Earl Hilliard

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Earl Hilliard
Earl Hilliard.jpg
Member of the U.S. House of Representatives
from Alabama's 7th district
In office
January 3, 1993 – January 3, 2003
Preceded by Claude Harris, Jr.
Succeeded by Artur Davis
Personal details
Born Earl Frederick Hilliard
(1942-04-09) April 9, 1942 (age 76)
Birmingham, Alabama, U.S.
Political party Democratic
Alma mater Morehouse College (B.A.)
Howard University (J.D.)
Atlanta University (M.B.A.)

Earl Frederick Hilliard (born April 9, 1942) is an American politician from the U.S. state of Alabama who served as the U.S. Representative for the state's 7th district.[1][2]

Life and career[edit]

Hilliard was born in Birmingham, Alabama, and graduated from Morehouse College. He was elected as a Democrat to the Alabama House of Representatives in 1974 and served from 1975 until 1981 and in the Alabama Senate from 1981 until 1992. Hilliard was elected to the United States House of Representatives in 1992 from the 7th District, a 65 percent black-majority district stretching from Birmingham to Montgomery. In the process, he became the first person of color in modern times to represent Alabama in Congress. He also became the first Democrat to represent a significant portion of the capital since 1965.[1]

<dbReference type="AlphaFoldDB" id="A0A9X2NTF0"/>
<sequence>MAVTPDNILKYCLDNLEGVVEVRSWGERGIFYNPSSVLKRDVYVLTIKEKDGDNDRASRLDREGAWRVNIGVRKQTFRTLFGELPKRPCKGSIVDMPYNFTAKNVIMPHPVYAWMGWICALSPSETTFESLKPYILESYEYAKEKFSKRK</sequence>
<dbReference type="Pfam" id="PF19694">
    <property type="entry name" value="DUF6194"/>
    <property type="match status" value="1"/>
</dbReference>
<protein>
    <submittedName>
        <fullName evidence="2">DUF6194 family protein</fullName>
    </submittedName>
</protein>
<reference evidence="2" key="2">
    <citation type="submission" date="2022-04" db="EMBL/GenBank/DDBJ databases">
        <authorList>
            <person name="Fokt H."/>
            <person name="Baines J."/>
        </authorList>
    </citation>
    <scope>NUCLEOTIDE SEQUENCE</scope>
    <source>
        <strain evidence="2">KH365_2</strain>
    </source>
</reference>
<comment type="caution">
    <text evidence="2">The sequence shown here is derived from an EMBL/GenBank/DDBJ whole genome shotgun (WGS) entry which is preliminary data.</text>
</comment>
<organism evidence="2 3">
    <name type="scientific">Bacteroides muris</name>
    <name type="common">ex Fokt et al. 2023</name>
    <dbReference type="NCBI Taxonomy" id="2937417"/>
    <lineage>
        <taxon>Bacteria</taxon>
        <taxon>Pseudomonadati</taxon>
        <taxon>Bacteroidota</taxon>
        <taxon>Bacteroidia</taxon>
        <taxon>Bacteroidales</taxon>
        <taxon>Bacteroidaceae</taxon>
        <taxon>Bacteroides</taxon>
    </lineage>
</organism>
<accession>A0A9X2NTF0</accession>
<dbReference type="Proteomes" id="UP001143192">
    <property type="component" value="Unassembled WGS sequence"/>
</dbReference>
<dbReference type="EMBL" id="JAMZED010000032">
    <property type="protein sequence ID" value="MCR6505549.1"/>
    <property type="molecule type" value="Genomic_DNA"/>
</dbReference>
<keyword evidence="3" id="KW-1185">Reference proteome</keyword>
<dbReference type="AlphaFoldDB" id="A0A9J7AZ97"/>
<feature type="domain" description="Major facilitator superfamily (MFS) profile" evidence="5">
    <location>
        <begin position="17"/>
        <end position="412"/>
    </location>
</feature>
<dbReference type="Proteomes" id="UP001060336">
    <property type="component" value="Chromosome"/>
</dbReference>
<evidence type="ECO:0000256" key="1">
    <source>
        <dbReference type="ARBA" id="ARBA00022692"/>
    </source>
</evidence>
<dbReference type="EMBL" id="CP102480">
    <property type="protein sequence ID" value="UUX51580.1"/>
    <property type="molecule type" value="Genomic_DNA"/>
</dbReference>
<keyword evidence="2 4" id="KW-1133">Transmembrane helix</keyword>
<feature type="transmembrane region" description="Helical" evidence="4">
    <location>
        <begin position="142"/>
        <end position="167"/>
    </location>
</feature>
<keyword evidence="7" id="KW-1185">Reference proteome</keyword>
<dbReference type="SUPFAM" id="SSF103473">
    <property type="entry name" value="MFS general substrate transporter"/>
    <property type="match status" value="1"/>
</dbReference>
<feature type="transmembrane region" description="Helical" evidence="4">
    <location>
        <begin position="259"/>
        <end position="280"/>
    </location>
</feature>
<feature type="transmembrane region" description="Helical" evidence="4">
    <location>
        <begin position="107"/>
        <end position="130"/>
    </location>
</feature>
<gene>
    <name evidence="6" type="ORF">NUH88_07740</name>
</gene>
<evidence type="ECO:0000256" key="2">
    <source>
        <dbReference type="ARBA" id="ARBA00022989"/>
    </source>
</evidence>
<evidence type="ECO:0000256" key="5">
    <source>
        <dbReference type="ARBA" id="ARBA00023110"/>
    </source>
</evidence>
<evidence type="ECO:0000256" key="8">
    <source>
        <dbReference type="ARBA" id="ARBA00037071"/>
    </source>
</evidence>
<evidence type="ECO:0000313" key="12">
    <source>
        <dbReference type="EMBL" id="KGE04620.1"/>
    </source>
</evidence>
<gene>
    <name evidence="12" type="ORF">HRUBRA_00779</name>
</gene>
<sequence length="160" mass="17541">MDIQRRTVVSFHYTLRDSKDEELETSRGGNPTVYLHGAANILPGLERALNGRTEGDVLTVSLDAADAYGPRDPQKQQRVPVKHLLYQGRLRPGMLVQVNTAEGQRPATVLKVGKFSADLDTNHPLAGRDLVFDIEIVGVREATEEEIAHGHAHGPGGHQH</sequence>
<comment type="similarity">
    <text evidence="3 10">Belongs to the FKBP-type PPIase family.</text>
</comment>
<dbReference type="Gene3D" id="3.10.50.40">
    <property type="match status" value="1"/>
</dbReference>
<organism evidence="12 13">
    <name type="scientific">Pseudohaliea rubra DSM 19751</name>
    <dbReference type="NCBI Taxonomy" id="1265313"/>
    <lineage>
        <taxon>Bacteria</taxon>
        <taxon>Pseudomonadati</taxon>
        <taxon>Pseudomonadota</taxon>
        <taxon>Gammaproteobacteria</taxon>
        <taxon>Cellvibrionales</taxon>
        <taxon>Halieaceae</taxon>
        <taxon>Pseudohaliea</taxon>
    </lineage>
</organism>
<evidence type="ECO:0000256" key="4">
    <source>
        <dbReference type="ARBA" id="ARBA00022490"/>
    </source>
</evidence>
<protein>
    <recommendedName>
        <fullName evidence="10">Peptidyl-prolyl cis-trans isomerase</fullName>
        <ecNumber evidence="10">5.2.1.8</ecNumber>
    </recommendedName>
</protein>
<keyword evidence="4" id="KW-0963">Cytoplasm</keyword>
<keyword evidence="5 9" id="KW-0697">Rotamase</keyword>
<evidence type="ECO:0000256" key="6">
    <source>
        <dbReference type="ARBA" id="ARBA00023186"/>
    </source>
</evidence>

He faced his first serious challenge from Artur Davis in the 2000 Democratic primary election—the real contest in this heavily Democratic district—but prevailed. Davis challenged Hilliard again in 2002 in a district that had been changed significantly by redistricting. The 7th lost its share of Montgomery, and was pushed further into Birmingham, absorbing a large number of mostly white precincts in that city. The campaign that year was focused on race and the Middle East. Hilliard's surrogates claimed that all Davis, also an African American, had done for African Americans as a federal prosecutor was to "put them in jail".[citation needed] In 2001 Hilliard voted against a bill funding increases in military support to Israel and opposing criminalization of Palestinian politicians. Hilliard finished in first place in the election, but he had not won a majority of the vote, so he again faced Davis in a run-off election. Davis won the run-off with 54% of the vote.[1][3]

Hilliard is a 1960 graduate of Western-Olin High School in Birmingham. He received a B.A. in 1960 from Morehouse College, a J.D. in 1967 from Howard University, and an M.B.A. in 1970 from Atlanta University.[4]

He is a member of Alpha Phi Alpha fraternity.[5] He is a member of the board of the Congressional Black Caucus Institute.[6]

Hilliard's son, Earl Hilliard, Jr., is a former member of the Alabama House of Representatives who ran unsuccessfully for Congress in 2010, also in the 7th district.[1]

See also[edit]

References[edit]

  1. ^ a b c d "Earl Frederick Hilliard". house.gov. Retrieved November 16, 2017. 
  2. ^ "Earl F. Hilliard". globalpeace.org. Retrieved November 16, 2017. 
  3. ^ "Earl F. Hilliard". congress.gov. Retrieved November 16, 2017. 
  4. ^ "Earl F. Hilliard". Biographical Directory of the United States Congress. 
  5. ^ Hilliard listing on "Prominent Members" page of APA website
  6. ^ Congressional Black Caucus Institute board membership roster

External links[edit]

U.S. House of Representatives
Preceded by
Claude Harris, Jr.
Member of the U.S. House of Representatives
from Alabama's 7th congressional district

1993–2003
Succeeded by
Artur Davis